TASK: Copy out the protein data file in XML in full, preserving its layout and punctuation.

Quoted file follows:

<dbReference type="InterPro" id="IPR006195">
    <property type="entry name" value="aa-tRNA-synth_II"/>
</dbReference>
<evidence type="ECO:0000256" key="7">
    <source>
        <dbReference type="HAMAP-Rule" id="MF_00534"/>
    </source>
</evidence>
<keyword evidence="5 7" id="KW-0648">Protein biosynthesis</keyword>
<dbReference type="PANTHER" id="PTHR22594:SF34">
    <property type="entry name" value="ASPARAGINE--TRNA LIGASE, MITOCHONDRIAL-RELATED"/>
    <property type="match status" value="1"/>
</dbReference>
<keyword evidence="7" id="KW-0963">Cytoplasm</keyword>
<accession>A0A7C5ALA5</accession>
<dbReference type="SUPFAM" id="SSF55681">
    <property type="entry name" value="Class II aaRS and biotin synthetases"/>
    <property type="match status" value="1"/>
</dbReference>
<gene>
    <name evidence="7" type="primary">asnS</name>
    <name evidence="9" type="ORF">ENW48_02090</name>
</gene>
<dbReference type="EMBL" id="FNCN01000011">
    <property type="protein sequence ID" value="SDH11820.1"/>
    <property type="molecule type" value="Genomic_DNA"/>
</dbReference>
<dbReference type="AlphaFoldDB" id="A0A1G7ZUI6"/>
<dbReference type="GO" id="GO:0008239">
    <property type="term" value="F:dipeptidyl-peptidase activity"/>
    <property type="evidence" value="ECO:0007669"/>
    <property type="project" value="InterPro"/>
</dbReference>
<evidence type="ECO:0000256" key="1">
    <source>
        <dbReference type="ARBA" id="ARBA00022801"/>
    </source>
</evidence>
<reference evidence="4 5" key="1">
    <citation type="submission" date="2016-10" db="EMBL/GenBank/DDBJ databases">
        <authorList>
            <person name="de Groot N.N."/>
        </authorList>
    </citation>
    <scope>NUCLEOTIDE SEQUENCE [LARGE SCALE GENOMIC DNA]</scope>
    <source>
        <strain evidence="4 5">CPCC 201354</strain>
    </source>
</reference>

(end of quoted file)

<dbReference type="InterPro" id="IPR006195">
    <property type="entry name" value="aa-tRNA-synth_II"/>
</dbReference>
<evidence type="ECO:0000256" key="7">
    <source>
        <dbReference type="HAMAP-Rule" id="MF_00534"/>
    </source>
</evidence>
<keyword evidence="5 7" id="KW-0648">Protein biosynthesis</keyword>
<dbReference type="PANTHER" id="PTHR22594:SF34">
    <property type="entry name" value="ASPARAGINE--TRNA LIGASE, MITOCHONDRIAL-RELATED"/>
    <property type="match status" value="1"/>
</dbReference>
<keyword evidence="7" id="KW-0963">Cytoplasm</keyword>
<accession>A0A7C5ALA5</accession>
<dbReference type="SUPFAM" id="SSF55681">
    <property type="entry name" value="Class II aaRS and biotin synthetases"/>
    <property type="match status" value="1"/>
</dbReference>
<gene>
    <name evidence="7" type="primary">asnS</name>
    <name evidence="9" type="ORF">ENW48_02090</name>
</gene>
<dbReference type="EMBL" id="FNCN01000011">
    <property type="protein sequence ID" value="SDH11820.1"/>
    <property type="molecule type" value="Genomic_DNA"/>
</dbReference>
<dbReference type="AlphaFoldDB" id="A0A1G7ZUI6"/>
<dbReference type="GO" id="GO:0008239">
    <property type="term" value="F:dipeptidyl-peptidase activity"/>
    <property type="evidence" value="ECO:0007669"/>
    <property type="project" value="InterPro"/>
</dbReference>
<evidence type="ECO:0000256" key="1">
    <source>
        <dbReference type="ARBA" id="ARBA00022801"/>
    </source>
</evidence>
<reference evidence="4 5" key="1">
    <citation type="submission" date="2016-10" db="EMBL/GenBank/DDBJ databases">
        <authorList>
            <person name="de Groot N.N."/>
        </authorList>
    </citation>
    <scope>NUCLEOTIDE SEQUENCE [LARGE SCALE GENOMIC DNA]</scope>
    <source>
        <strain evidence="4 5">CPCC 201354</strain>
    </source>
</reference>